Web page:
Throughout the 19th century, and largely different from today, people approached the Falls from the south side. Upstream on the road–now Minnehaha Avenue–there was indeed a bridge over the creek, but the roadhouses and hotels and such were south of the creek, and the railroad depot (when the railroads came in) was put where the people were, on the south side. It was closer to the Fort, after all, and the Fort was the only legal settlement in the earliest years. Minnehaha Falls were within the military reservation at the beginning of European settlement in Minnesota.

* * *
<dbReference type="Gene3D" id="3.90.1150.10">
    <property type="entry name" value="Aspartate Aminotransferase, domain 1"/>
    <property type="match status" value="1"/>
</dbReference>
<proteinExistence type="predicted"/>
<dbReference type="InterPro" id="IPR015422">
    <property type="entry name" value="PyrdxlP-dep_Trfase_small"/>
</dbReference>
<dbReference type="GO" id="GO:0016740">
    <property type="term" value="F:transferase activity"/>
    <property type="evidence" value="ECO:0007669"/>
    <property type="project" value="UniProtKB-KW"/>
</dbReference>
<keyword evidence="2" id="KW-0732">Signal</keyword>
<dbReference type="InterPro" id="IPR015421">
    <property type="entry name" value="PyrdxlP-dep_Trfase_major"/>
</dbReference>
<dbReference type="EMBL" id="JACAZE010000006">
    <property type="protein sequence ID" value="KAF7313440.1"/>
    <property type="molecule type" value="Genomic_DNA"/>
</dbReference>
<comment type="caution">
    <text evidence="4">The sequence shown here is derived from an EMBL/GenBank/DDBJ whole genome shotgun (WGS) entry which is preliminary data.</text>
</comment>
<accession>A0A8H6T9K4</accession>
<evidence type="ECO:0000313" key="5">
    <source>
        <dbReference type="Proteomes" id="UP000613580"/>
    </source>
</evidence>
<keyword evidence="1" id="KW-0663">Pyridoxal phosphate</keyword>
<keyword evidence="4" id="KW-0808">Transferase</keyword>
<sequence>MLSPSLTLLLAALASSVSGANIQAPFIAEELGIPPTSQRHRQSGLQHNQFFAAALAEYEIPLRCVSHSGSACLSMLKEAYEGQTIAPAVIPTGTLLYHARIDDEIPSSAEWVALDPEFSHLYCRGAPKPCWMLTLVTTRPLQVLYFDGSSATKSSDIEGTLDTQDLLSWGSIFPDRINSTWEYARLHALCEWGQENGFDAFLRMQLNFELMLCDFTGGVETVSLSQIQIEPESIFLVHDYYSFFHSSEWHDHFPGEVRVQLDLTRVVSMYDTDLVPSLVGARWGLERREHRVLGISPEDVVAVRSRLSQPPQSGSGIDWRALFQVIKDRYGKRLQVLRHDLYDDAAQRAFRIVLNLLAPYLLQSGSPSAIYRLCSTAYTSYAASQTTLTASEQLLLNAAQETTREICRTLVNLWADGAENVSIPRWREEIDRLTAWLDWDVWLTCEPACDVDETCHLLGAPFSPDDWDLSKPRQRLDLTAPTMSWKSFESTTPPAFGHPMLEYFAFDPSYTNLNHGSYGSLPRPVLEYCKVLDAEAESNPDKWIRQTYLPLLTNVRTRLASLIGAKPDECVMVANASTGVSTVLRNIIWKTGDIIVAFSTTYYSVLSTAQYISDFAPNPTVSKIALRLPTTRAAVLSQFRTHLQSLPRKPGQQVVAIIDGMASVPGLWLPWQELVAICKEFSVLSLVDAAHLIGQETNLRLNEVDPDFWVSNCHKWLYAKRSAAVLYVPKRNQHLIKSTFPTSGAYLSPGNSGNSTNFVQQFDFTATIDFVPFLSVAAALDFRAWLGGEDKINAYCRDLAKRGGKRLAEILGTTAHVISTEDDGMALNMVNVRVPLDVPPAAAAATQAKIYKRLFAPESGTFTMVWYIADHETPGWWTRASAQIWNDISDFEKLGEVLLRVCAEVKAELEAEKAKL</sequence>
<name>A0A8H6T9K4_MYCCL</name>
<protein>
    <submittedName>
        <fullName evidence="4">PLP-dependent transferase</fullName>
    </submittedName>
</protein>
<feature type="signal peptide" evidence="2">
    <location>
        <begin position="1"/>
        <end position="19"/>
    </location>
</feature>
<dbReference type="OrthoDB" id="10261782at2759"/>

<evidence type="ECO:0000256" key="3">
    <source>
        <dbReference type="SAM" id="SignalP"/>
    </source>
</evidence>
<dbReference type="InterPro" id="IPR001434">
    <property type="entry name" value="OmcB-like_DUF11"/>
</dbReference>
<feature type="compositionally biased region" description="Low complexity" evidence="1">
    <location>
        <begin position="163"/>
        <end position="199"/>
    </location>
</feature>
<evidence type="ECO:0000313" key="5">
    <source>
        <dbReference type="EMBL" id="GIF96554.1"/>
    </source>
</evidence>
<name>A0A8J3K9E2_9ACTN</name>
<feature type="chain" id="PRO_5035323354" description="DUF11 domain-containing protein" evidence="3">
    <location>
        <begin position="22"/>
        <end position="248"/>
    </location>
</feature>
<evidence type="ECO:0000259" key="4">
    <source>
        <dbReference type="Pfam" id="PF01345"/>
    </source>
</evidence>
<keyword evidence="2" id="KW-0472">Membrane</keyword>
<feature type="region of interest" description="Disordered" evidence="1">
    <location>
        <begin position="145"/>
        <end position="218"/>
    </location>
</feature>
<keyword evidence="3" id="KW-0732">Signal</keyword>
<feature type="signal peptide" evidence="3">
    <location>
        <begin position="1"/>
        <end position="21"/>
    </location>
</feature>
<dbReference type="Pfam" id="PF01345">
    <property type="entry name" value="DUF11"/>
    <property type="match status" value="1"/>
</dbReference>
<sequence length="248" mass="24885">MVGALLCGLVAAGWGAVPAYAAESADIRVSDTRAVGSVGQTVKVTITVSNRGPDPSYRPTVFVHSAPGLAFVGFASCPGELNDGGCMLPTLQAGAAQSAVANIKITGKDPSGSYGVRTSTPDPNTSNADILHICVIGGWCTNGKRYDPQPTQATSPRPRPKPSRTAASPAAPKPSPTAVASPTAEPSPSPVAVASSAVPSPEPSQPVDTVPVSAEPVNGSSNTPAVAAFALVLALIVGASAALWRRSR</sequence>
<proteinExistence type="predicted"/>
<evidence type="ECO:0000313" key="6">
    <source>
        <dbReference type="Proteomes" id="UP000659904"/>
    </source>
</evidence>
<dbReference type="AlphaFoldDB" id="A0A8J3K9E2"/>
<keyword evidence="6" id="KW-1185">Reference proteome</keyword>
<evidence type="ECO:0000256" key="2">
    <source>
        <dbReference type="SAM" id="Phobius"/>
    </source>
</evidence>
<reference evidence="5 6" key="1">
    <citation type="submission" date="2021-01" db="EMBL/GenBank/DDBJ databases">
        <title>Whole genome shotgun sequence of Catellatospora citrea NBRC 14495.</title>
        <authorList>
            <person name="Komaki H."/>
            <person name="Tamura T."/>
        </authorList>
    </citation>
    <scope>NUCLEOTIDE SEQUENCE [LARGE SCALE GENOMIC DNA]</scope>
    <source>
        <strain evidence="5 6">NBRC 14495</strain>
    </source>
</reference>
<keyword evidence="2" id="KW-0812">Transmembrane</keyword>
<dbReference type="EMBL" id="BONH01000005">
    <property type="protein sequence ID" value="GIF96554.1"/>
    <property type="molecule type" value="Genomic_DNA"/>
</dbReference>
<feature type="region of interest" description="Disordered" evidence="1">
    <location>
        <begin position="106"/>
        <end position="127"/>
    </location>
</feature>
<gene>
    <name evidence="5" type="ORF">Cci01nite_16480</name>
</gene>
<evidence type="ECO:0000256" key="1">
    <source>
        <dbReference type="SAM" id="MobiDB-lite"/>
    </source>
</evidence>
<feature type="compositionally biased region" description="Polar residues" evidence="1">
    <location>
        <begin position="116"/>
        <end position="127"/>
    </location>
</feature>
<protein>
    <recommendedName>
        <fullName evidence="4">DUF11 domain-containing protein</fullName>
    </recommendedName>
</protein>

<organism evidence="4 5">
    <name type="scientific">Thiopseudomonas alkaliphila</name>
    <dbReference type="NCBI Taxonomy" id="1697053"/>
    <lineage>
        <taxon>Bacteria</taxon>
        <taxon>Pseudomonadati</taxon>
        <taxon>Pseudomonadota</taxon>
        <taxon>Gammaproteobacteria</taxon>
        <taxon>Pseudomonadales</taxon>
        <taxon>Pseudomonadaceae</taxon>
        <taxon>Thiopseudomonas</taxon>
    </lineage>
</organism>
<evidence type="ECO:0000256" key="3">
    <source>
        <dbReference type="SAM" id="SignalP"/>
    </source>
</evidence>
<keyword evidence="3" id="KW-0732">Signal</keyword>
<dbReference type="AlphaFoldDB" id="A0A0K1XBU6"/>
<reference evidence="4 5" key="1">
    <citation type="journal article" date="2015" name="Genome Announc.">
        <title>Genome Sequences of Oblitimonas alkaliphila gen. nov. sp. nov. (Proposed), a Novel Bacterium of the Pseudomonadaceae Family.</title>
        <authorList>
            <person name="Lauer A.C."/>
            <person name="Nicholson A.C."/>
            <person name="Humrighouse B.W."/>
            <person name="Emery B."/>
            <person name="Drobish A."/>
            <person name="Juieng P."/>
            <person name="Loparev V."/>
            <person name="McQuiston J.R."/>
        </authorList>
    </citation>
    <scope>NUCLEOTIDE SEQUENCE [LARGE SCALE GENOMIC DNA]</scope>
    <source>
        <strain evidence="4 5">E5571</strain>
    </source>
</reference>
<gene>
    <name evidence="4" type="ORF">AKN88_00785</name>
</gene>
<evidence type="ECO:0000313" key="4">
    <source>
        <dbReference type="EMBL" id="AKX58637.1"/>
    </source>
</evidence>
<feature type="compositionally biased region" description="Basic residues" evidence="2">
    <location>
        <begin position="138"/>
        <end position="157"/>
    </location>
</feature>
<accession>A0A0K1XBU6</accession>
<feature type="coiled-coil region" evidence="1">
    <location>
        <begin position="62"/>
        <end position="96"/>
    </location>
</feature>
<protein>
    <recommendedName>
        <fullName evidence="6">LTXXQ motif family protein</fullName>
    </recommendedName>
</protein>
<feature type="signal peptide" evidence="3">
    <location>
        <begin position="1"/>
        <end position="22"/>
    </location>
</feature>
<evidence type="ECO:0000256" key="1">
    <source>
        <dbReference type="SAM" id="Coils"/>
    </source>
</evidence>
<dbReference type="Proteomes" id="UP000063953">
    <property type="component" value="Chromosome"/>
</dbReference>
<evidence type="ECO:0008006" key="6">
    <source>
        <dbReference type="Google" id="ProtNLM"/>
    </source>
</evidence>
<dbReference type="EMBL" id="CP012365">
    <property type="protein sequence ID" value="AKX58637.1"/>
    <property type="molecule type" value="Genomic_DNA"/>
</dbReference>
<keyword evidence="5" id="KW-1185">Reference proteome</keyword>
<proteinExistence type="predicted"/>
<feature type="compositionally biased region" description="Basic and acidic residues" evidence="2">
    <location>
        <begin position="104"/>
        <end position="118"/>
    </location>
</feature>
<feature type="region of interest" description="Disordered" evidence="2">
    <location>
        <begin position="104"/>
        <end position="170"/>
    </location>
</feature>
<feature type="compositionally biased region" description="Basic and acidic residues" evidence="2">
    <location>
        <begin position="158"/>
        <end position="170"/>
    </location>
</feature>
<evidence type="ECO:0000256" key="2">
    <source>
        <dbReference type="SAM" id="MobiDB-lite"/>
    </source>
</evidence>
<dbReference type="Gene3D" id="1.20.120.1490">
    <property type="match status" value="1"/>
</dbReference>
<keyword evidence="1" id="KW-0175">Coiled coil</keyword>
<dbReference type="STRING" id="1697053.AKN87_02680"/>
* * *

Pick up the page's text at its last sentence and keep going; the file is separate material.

Someone, some time in those early years, built a bridge to allow people to cross the creek below the Falls.
As early as 1863, there was a hotel at Minnehaha Falls, providing meals and accommodations to those who had come to Minnesota. Some were settlers, who came pouring into Minnesota by the tens of thousands throughout the 1860s. Others were tourists, perhaps come to partake of our famously invigorating climate. A great point was made to both groups to see our world-renowned waterfall out on the frontier of the “Great Northwest.”